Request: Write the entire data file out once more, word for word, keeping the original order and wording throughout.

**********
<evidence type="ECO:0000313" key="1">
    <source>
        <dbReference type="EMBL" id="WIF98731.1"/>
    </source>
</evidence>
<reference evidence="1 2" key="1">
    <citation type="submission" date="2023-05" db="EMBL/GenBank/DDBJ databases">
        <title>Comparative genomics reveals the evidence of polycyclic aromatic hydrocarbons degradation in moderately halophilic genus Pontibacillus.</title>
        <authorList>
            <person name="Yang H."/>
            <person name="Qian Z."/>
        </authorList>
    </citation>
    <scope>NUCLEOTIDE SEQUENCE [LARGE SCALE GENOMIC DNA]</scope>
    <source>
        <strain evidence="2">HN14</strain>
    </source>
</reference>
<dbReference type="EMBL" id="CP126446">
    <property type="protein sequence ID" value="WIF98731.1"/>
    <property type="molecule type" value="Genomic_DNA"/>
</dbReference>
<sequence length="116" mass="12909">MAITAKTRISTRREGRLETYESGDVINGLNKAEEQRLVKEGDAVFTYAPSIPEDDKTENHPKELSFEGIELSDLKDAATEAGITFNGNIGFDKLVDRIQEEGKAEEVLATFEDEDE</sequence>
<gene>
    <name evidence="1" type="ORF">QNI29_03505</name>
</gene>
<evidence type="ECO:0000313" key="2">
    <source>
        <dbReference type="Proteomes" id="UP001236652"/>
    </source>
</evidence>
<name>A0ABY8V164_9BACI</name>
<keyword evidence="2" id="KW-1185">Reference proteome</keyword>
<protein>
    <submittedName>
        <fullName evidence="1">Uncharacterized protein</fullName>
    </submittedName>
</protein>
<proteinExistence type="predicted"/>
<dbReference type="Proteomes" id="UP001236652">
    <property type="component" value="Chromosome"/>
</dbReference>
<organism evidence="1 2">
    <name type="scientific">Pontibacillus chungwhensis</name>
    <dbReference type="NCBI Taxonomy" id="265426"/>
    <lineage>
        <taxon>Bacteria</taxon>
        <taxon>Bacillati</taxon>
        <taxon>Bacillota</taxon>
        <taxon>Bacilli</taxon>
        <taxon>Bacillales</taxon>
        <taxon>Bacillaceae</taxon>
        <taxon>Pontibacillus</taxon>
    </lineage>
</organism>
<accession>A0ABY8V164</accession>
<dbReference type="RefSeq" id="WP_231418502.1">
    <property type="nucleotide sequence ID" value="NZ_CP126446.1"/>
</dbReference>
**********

<evidence type="ECO:0000313" key="1">
    <source>
        <dbReference type="EMBL" id="WIF98731.1"/>
    </source>
</evidence>
<reference evidence="1 2" key="1">
    <citation type="submission" date="2023-05" db="EMBL/GenBank/DDBJ databases">
        <title>Comparative genomics reveals the evidence of polycyclic aromatic hydrocarbons degradation in moderately halophilic genus Pontibacillus.</title>
        <authorList>
            <person name="Yang H."/>
            <person name="Qian Z."/>
        </authorList>
    </citation>
    <scope>NUCLEOTIDE SEQUENCE [LARGE SCALE GENOMIC DNA]</scope>
    <source>
        <strain evidence="2">HN14</strain>
    </source>
</reference>
<dbReference type="EMBL" id="CP126446">
    <property type="protein sequence ID" value="WIF98731.1"/>
    <property type="molecule type" value="Genomic_DNA"/>
</dbReference>
<sequence length="116" mass="12909">MAITAKTRISTRREGRLETYESGDVINGLNKAEEQRLVKEGDAVFTYAPSIPEDDKTENHPKELSFEGIELSDLKDAATEAGITFNGNIGFDKLVDRIQEEGKAEEVLATFEDEDE</sequence>
<gene>
    <name evidence="1" type="ORF">QNI29_03505</name>
</gene>
<evidence type="ECO:0000313" key="2">
    <source>
        <dbReference type="Proteomes" id="UP001236652"/>
    </source>
</evidence>
<name>A0ABY8V164_9BACI</name>
<keyword evidence="2" id="KW-1185">Reference proteome</keyword>
<protein>
    <submittedName>
        <fullName evidence="1">Uncharacterized protein</fullName>
    </submittedName>
</protein>
<proteinExistence type="predicted"/>
<dbReference type="Proteomes" id="UP001236652">
    <property type="component" value="Chromosome"/>
</dbReference>
<organism evidence="1 2">
    <name type="scientific">Pontibacillus chungwhensis</name>
    <dbReference type="NCBI Taxonomy" id="265426"/>
    <lineage>
        <taxon>Bacteria</taxon>
        <taxon>Bacillati</taxon>
        <taxon>Bacillota</taxon>
        <taxon>Bacilli</taxon>
        <taxon>Bacillales</taxon>
        <taxon>Bacillaceae</taxon>
        <taxon>Pontibacillus</taxon>
    </lineage>
</organism>
<accession>A0ABY8V164</accession>
<dbReference type="RefSeq" id="WP_231418502.1">
    <property type="nucleotide sequence ID" value="NZ_CP126446.1"/>
</dbReference>